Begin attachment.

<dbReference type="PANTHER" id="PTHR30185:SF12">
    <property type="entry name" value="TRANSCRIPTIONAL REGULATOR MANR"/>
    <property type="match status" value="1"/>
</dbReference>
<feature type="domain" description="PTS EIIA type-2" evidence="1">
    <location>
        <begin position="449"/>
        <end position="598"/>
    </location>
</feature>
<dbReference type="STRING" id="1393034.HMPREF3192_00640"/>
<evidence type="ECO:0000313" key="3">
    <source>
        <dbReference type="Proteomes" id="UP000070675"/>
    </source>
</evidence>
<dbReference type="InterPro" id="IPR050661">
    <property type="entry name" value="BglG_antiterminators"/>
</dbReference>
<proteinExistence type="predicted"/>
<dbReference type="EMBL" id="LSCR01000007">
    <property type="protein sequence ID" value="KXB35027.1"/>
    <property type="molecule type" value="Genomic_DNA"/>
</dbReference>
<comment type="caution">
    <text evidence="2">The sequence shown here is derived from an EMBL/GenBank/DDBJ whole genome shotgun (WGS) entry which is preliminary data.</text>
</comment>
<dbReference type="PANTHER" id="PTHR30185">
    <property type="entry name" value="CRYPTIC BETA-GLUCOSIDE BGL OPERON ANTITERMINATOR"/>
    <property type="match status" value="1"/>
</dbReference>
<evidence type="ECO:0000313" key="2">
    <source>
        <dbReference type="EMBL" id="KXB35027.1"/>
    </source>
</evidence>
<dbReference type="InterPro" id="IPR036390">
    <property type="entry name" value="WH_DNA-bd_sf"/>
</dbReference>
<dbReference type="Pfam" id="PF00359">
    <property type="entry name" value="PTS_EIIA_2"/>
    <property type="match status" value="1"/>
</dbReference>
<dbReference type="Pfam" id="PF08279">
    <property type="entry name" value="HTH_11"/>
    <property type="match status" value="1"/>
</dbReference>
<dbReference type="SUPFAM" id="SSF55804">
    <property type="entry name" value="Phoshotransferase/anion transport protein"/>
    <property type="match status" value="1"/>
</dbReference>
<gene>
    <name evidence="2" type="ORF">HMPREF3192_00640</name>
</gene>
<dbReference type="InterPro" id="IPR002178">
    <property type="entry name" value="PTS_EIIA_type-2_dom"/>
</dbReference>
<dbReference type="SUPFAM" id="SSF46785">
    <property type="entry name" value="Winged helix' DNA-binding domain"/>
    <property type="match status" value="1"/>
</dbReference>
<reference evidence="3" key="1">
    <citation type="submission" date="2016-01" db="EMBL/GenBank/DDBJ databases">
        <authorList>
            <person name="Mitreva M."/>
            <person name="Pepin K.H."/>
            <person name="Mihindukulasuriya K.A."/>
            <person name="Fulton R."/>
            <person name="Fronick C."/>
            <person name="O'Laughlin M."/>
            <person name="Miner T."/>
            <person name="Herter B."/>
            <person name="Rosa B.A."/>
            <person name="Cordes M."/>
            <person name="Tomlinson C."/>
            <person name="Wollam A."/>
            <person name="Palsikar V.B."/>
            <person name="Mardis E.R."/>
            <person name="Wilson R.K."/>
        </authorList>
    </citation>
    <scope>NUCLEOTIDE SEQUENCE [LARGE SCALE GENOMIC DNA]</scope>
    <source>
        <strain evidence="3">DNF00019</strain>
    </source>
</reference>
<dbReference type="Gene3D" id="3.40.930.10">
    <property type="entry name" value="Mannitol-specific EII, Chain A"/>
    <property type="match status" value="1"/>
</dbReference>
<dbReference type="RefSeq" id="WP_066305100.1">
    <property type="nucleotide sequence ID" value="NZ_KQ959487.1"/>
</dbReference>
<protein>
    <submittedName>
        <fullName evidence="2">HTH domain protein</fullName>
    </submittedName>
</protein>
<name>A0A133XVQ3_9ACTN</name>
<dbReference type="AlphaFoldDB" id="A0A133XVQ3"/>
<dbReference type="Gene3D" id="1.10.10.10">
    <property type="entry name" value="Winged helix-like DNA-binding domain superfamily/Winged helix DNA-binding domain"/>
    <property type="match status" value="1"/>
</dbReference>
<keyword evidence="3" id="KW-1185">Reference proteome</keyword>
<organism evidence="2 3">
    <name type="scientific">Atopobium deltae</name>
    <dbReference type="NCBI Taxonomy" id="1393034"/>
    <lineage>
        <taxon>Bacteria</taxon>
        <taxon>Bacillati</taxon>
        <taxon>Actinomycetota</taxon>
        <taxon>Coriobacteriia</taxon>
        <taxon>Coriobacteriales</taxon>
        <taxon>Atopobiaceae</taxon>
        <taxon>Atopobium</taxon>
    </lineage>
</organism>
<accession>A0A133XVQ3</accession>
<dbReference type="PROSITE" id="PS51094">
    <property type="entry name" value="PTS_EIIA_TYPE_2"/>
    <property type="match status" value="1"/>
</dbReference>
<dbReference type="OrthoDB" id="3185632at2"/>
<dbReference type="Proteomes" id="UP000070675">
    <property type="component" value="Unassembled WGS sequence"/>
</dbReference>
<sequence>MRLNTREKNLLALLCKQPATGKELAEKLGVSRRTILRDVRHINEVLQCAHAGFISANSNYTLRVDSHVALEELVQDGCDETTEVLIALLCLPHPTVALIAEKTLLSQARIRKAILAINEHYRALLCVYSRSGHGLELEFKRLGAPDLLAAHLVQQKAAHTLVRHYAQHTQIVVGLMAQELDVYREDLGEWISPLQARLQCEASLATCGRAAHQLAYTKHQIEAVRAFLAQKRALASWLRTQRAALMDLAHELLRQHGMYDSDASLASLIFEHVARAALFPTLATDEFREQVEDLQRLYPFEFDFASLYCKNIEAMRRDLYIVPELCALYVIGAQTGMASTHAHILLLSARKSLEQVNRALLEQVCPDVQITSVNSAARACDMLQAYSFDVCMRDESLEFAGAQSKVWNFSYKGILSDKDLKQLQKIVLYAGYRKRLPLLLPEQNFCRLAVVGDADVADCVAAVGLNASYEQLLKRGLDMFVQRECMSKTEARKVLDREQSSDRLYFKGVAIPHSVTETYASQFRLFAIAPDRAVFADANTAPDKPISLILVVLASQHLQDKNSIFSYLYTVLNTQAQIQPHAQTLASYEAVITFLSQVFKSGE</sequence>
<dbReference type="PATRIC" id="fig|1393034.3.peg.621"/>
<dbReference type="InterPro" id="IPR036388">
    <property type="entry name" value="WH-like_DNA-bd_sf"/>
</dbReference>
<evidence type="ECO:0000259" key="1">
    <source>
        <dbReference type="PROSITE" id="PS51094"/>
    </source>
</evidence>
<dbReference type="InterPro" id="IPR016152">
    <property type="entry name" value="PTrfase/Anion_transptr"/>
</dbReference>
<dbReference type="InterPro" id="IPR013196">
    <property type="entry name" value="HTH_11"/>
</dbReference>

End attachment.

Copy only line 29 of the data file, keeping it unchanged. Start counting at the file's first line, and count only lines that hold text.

    <property type="entry name" value="CRYPTIC BETA-GLUCOSIDE BGL OPERON ANTITERMINATOR"/>